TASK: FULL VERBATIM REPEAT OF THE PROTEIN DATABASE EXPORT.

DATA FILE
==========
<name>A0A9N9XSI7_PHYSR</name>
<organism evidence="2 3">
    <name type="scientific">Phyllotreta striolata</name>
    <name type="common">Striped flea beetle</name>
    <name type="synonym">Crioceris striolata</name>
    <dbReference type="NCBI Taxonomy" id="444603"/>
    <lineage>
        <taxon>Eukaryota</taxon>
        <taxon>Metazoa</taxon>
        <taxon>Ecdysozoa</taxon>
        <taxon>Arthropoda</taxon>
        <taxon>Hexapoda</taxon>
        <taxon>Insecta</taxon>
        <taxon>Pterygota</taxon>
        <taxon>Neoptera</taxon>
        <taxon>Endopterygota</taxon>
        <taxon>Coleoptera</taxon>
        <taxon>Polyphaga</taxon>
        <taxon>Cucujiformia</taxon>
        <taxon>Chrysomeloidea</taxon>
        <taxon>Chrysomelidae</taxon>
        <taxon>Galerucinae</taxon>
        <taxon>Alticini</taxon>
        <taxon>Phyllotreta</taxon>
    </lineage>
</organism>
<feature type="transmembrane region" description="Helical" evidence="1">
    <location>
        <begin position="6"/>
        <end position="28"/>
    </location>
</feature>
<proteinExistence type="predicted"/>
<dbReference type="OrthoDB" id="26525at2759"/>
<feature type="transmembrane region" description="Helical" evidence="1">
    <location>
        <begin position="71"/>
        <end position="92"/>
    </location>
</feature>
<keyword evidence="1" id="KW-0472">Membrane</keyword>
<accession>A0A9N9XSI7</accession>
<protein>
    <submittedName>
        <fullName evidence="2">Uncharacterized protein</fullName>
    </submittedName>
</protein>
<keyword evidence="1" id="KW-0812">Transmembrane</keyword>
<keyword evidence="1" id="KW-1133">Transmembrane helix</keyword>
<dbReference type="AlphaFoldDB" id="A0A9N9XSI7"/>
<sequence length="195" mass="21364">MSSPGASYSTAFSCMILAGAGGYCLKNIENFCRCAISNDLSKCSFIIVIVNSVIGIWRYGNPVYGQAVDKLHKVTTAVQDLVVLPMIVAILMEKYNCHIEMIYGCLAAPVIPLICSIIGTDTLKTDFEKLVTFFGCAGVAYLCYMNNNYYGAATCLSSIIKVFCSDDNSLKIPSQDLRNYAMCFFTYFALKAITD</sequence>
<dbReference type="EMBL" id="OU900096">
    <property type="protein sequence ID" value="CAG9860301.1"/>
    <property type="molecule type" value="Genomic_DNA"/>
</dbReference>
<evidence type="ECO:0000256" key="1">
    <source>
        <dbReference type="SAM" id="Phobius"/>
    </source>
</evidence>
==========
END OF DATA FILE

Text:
<name>A0A9N9XSI7_PHYSR</name>
<organism evidence="2 3">
    <name type="scientific">Phyllotreta striolata</name>
    <name type="common">Striped flea beetle</name>
    <name type="synonym">Crioceris striolata</name>
    <dbReference type="NCBI Taxonomy" id="444603"/>
    <lineage>
        <taxon>Eukaryota</taxon>
        <taxon>Metazoa</taxon>
        <taxon>Ecdysozoa</taxon>
        <taxon>Arthropoda</taxon>
        <taxon>Hexapoda</taxon>
        <taxon>Insecta</taxon>
        <taxon>Pterygota</taxon>
        <taxon>Neoptera</taxon>
        <taxon>Endopterygota</taxon>
        <taxon>Coleoptera</taxon>
        <taxon>Polyphaga</taxon>
        <taxon>Cucujiformia</taxon>
        <taxon>Chrysomeloidea</taxon>
        <taxon>Chrysomelidae</taxon>
        <taxon>Galerucinae</taxon>
        <taxon>Alticini</taxon>
        <taxon>Phyllotreta</taxon>
    </lineage>
</organism>
<feature type="transmembrane region" description="Helical" evidence="1">
    <location>
        <begin position="6"/>
        <end position="28"/>
    </location>
</feature>
<proteinExistence type="predicted"/>
<dbReference type="OrthoDB" id="26525at2759"/>
<feature type="transmembrane region" description="Helical" evidence="1">
    <location>
        <begin position="71"/>
        <end position="92"/>
    </location>
</feature>
<keyword evidence="1" id="KW-0472">Membrane</keyword>
<accession>A0A9N9XSI7</accession>
<protein>
    <submittedName>
        <fullName evidence="2">Uncharacterized protein</fullName>
    </submittedName>
</protein>
<keyword evidence="1" id="KW-0812">Transmembrane</keyword>
<keyword evidence="1" id="KW-1133">Transmembrane helix</keyword>
<dbReference type="AlphaFoldDB" id="A0A9N9XSI7"/>
<sequence length="195" mass="21364">MSSPGASYSTAFSCMILAGAGGYCLKNIENFCRCAISNDLSKCSFIIVIVNSVIGIWRYGNPVYGQAVDKLHKVTTAVQDLVVLPMIVAILMEKYNCHIEMIYGCLAAPVIPLICSIIGTDTLKTDFEKLVTFFGCAGVAYLCYMNNNYYGAATCLSSIIKVFCSDDNSLKIPSQDLRNYAMCFFTYFALKAITD</sequence>
<dbReference type="EMBL" id="OU900096">
    <property type="protein sequence ID" value="CAG9860301.1"/>
    <property type="molecule type" value="Genomic_DNA"/>
</dbReference>
<evidence type="ECO:0000256" key="1">
    <source>
        <dbReference type="SAM" id="Phobius"/>
    </source>
</evidence>